By Anthony Cody.
A high stakes experiment in educational collaboration is unfolding in the state of California, and I have a feeling of foreboding. I am afraid teachers and students in my state are like frogs in a pot that is slowly heating, and before we know it we will be cooked.
Though State Superintendent Tom Torlakson issued a statement in May renaming the state standards the “California Standards,” the state remains wedded to the Common Core. At the end of this month, there will be a full day of events bringing teachers to California State Universities to celebrate the Common Core, funded by a $1.25 million Gates Foundation grant. (You can join in the conversations around the event on Twitter using the hashtag #CATeachersSummit). The state has also approved half a billion dollars to promote teacher effectiveness, much of which will be aimed at supporting implementation of the Common Core.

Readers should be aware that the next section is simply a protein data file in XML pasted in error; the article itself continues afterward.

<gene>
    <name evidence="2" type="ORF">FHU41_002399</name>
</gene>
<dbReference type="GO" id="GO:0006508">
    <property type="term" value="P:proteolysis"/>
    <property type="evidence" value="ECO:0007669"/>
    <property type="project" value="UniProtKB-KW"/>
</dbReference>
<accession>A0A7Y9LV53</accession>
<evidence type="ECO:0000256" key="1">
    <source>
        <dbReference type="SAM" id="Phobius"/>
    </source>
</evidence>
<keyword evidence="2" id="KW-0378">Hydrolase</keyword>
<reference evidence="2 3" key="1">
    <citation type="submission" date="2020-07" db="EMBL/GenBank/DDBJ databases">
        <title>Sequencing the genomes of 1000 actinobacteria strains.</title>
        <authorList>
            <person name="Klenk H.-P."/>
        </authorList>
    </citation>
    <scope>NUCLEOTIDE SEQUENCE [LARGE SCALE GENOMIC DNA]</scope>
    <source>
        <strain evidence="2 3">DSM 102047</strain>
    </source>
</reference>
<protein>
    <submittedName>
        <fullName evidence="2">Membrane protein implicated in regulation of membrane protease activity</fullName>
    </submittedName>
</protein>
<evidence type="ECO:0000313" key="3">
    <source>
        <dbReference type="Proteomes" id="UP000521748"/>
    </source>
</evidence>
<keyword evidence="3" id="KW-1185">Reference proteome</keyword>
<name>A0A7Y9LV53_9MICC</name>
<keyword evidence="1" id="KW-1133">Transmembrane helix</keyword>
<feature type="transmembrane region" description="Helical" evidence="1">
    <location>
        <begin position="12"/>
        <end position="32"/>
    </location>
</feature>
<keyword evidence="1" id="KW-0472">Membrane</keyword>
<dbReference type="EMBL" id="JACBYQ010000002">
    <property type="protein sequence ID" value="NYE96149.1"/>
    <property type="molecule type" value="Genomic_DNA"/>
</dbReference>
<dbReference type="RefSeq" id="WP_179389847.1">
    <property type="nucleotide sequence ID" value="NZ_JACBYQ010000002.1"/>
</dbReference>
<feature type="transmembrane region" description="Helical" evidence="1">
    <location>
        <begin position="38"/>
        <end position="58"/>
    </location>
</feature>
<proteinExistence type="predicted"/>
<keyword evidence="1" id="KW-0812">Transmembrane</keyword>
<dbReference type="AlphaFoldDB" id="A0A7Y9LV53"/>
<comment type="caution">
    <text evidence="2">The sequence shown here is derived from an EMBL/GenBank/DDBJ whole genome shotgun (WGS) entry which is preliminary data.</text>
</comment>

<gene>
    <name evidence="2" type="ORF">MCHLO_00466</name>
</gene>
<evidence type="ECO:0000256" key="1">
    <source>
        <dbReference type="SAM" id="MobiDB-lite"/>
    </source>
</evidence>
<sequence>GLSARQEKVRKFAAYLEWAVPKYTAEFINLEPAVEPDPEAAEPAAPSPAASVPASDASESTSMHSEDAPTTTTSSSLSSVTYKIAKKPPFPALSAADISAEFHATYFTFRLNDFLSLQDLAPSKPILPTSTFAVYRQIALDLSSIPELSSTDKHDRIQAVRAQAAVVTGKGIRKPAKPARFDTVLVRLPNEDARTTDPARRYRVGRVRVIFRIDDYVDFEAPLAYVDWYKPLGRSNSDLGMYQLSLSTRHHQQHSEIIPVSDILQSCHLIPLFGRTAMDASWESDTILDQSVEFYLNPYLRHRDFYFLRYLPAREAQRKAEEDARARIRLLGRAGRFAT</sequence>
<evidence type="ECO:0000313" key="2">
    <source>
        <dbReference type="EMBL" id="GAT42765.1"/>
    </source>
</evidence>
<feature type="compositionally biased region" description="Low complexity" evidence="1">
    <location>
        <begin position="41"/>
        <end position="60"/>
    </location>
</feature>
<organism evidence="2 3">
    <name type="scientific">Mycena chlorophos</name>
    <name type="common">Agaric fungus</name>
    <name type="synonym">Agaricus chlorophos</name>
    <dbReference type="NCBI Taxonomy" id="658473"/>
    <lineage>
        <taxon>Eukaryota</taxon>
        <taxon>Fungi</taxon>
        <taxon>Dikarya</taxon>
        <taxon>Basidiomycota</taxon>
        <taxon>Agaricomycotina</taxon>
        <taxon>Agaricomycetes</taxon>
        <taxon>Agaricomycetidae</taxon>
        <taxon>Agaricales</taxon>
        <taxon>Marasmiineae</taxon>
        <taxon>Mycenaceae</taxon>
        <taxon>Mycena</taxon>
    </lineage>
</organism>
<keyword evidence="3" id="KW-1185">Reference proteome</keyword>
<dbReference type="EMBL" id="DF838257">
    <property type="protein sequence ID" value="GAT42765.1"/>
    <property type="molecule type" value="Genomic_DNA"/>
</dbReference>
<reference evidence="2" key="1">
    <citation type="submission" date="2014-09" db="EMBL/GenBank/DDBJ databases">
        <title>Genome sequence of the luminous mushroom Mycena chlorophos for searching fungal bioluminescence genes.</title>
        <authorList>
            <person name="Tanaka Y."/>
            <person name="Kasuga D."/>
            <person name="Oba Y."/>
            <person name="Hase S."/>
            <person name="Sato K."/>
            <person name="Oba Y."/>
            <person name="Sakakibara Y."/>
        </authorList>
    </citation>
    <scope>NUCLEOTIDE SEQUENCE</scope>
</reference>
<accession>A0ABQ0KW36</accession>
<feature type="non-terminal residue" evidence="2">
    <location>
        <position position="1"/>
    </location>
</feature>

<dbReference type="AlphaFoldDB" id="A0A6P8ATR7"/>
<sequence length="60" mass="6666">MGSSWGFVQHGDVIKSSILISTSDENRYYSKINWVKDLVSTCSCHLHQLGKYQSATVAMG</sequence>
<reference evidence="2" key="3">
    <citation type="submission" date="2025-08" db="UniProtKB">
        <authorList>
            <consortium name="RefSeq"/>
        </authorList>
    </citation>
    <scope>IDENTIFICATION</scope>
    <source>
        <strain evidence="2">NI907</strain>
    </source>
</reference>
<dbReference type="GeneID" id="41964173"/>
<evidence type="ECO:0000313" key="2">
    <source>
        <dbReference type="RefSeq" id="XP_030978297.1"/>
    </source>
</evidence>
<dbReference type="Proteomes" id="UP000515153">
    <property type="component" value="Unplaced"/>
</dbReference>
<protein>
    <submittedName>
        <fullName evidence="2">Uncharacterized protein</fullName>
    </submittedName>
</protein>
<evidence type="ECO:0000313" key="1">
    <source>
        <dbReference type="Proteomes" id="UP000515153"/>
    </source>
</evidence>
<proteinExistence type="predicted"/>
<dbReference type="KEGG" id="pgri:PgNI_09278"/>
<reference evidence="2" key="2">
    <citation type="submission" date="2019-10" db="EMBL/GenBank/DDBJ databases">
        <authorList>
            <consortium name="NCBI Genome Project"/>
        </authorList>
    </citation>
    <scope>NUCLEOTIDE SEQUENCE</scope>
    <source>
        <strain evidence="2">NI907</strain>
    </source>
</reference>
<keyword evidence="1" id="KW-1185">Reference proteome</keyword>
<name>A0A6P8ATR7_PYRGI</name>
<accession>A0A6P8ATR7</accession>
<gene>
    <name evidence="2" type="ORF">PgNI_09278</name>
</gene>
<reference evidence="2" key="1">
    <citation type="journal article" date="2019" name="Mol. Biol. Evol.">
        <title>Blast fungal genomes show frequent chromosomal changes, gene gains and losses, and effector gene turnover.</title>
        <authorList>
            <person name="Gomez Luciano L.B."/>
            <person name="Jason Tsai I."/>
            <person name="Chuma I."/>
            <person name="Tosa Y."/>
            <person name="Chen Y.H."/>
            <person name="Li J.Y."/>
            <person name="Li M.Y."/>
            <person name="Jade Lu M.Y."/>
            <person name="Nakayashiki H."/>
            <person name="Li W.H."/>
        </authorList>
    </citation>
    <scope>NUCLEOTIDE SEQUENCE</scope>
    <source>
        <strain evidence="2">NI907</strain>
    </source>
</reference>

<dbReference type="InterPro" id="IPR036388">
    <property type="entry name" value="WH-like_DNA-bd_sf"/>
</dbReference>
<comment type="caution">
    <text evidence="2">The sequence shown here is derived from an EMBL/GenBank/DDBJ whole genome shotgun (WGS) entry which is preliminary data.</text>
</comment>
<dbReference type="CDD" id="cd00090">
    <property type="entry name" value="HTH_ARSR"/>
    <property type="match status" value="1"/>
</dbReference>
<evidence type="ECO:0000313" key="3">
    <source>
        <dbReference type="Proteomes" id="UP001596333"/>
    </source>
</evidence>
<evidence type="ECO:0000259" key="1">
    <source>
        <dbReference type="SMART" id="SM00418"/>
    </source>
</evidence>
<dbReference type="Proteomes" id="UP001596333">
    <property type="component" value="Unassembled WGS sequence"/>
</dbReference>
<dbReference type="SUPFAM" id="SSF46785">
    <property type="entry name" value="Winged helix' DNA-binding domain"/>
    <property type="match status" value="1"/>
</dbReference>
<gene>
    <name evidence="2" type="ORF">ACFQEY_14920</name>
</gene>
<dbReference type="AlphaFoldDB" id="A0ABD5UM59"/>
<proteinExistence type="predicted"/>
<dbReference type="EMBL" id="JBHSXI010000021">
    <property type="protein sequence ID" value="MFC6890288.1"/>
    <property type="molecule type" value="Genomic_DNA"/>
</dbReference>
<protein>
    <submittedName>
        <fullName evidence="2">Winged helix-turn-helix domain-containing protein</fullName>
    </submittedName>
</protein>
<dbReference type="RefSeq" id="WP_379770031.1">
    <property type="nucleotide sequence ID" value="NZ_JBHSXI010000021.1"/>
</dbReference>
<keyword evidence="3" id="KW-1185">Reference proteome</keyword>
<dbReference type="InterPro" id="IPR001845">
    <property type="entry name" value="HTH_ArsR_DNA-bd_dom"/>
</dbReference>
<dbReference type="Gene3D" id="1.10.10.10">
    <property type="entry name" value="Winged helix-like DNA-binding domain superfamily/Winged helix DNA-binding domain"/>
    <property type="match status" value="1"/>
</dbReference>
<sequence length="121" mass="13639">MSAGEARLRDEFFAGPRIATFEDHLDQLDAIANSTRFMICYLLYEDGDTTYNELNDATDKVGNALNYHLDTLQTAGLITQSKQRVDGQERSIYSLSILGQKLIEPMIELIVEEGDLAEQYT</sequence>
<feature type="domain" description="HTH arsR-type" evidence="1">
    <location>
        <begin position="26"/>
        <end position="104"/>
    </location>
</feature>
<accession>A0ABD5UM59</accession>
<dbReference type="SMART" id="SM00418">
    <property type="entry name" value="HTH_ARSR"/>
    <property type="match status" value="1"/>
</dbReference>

California has a lot of things going for it. In Jerry Brown we have a governor who seems to understand the dangers of reliance on high stakes tests, as evidenced by his eloquent 2009 letter to Arne Duncan criticizing Race to the Top. We have Tom Torlakson, a former teacher, as our state superintendent of schools. We have a state legislature controlled by a Democratic Party supermajority, and a powerful California Teachers Association that has influence with all three. In addition to this, Linda Darling-Hammond is the chair of the California Commission on Teacher Credentialing, and has been quite active at the state level. As a result, the state has held off from the worst elements of the corporate reform policies, and is implementing some new approaches that could shift us away from the heavy-handed test-and-punish practices of No Child Left Behind.
This post by Linda Darling-Hammond and Randi Weingarten from a year ago describes the ways California is moving forward with education policies. The state has initiated a new way to fund schools, called the Local Control Funding Formula (LCFF), which is delivering a lot more funding to schools with higher levels of needy students. This has allowed teachers in districts like Oakland to negotiate better salaries. There is a new approach to accountability as well, called the Local Control Accountability Program.
Darling-Hammond and Weingarten explain: